Solingen 93

Domestic Violence and Abuse

Taste of Disability


One of the activities we had tonight was a disability challenge. Each person was able to come up, with their assigned disability, and do a task. For example, students in wheelchairs had the task of going to the restroom and retrieving a piece of paper towel, and then bringing that paper towel back to the table, and they’d return that for a raffle ticket. My name’s Noadia, and my disability is being on a wheelchair. And… this experience helped me to understand those who are on a wheelchair, and how hard it is for them to do theleastthings. For instance, going to the restroom. One of my tasks was to go to the restroom, grab a piece of paper, and come back. I didn’t realize that not every door had an automatic button to open it. Like, my friend opened a door for me when I was going in, then she left, so I couldn’t get out. It was very hard for me to get out, so this is a great experience. I get to understand andfeelwhat those who are in a wheelchair are feeling. My disability was “wheelchair.” This is an awesome experience for me, since I’m not disabled, and it really opened my eyes. It helped me understand that I shouldn’t take the little things for granted. It’s really hard pushing my weight around. Even going into the bathroom was a big hassle. Noone would help me. I had to, like, push and hold the door open at the same time, and it was really hard. But this is a great opportunity, and I’m glad I got to experience it. Individuals have had their hands taped or their arms in a sling, had to open the envelope, and actually, a lot of them thought they were missing the activity because they thought the envelope was empty. Which it was, but the task was simply to open the envelope, and that was challenging in and of itself. My disability tonight was… I had my right arm in a sling. And of course, my right arm is my dominant arm, so I had to rely on my left hand. And doing that was difficult to accomplish at first, but as time went on, I was able to become more used to it, and become able to use my left hand predominately. Students with visual impairments that came to the table had to write their name and e-mail address on a piece of paper inside the envelope, so it’s very interesting to see everyone come up and explain how difficult each task was to do… with that disability. My disability is that I’m visually impaired. I actually can’t see anything, and I’m using the walking stick. And I knew it was going to be difficult, but I think the main thing that I had no idea would happen to me is that… I’m getting a headache from concentrating so much. From trying to listen to everything, and trying not to run into folks, so… my brain is definitely working a lot harder than it normally would be if I could see where I was going. Headache and all, it’s still being good, though. Well, as you can see, I’m visually impaired. And as soon as I put on the goggles, I could tell that my other senses were compensating. I suddenly wanted to know my surroundings, so as soon as I sat down, I felt where my chair was, and I used this cane to feel where the other chairs around me were. I tucked my bookbag underneath the table, so when I got up, I wouldn’t trip over it. I sat down and I played with this cane because I knew that it would be something I needed to walk. So, I played with it, I wanted to know, like, how it bent, so… someone instructed me on how to do it, and at first I couldn’t, but I learned. Still, it’s a little bit difficult, but when I first did it, I couldn’t. For individuals who were simulating hard of hearing, they had the opportunity to go ask questions. They asked three questions of someone in the room, and wrote those down and brought those back to the table. I felt this is very good for teachers and even people that aren’t going to be teachers to experience what their future co-worker, what own future child might have, or future spouse, somebody that they could just have a daily run in, You’ll see what it’s like in that person’s shoes and then say, “I understand what you’re going through.” They can really understand and have related to it. The little, basic things we take for granted, I realize how much it can actually affect someone who’s actually disabled. Especially when you have to go to the bathroom, have to open doors, or even something like getting food. Cause honestly, that one challenge, I did it like a pro. I went to the bathroom, got the paper towel and everything. But it’s pretty hard opening doors and not being able to use your feet. I’m a freshman here, and this is my first time doing this. I mean, I always knew disabil… like, special needs people had it hard, but I didn’t know it was this hard until I actually tried it, so now I understand the importance of teamwork with them and I always… when I always saw them, I felt sorry for them. Well, I guess now that I’m in this position for myself, I can see that they’re really strong people, and maybe I should help out some more.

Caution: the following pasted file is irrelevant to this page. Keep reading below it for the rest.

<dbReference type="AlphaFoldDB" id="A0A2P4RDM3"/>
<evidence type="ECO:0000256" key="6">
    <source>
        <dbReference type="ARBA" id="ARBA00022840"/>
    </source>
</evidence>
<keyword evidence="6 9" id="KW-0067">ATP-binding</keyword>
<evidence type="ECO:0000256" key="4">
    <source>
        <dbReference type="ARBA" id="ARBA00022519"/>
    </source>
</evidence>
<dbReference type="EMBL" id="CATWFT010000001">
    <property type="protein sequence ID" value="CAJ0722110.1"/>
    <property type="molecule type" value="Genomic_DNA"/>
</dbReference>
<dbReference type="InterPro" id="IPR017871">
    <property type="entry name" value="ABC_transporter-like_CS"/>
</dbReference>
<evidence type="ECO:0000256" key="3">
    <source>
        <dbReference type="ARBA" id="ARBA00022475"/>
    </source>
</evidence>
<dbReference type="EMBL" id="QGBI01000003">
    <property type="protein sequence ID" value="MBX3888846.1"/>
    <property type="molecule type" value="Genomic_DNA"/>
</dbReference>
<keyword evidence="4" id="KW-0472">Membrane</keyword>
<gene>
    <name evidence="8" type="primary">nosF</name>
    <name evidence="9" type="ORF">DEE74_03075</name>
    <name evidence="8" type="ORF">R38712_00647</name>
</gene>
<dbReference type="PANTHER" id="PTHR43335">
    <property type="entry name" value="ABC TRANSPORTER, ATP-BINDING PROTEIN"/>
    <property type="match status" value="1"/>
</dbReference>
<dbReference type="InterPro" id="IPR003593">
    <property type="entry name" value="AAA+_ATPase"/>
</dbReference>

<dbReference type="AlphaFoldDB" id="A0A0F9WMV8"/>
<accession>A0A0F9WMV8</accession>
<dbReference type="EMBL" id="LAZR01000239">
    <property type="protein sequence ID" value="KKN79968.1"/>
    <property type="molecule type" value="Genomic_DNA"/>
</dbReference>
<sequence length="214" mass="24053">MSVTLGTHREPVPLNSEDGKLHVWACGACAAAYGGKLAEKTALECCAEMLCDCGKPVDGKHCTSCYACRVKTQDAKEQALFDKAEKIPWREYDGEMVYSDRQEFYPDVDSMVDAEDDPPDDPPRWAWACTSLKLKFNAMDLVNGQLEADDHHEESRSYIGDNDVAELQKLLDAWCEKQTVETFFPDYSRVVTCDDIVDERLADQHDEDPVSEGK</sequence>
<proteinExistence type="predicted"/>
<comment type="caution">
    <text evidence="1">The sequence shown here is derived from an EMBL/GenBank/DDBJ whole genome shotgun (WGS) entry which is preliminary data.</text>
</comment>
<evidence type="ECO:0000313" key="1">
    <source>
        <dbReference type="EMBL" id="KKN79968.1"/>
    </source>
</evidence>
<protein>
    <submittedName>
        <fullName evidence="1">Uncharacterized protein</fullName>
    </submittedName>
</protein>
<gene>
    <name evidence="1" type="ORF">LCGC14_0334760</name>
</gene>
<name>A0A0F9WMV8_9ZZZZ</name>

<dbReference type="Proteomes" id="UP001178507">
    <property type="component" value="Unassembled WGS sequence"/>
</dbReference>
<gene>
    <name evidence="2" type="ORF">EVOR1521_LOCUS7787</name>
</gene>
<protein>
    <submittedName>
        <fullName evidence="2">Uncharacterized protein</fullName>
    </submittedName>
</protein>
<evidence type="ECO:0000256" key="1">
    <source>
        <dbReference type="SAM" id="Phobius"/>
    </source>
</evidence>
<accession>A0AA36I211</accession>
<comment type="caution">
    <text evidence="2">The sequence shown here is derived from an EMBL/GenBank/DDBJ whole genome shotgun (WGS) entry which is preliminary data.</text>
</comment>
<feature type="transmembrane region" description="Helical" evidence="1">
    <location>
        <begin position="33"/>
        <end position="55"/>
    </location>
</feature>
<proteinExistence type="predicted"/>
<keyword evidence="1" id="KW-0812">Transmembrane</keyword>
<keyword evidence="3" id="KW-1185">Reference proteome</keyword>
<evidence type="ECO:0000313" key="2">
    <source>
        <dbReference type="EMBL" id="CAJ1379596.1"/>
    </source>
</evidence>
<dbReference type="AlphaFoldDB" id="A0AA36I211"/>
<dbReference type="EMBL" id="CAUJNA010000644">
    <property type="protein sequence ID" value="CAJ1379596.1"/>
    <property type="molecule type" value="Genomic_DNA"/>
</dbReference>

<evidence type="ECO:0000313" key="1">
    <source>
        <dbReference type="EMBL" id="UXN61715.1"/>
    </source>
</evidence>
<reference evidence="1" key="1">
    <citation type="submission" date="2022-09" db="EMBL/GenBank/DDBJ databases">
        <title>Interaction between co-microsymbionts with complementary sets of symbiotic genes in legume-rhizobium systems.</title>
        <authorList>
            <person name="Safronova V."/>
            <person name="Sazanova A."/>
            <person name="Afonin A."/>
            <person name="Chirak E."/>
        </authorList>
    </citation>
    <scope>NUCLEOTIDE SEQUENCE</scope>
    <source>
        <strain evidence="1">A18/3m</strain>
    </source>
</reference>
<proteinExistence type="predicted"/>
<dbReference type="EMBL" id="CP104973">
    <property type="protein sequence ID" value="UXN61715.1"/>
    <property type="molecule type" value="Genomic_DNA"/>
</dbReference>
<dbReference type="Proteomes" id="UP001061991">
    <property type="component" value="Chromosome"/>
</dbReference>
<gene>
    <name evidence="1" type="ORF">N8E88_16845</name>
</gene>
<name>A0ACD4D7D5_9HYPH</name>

Cesar Sullivan

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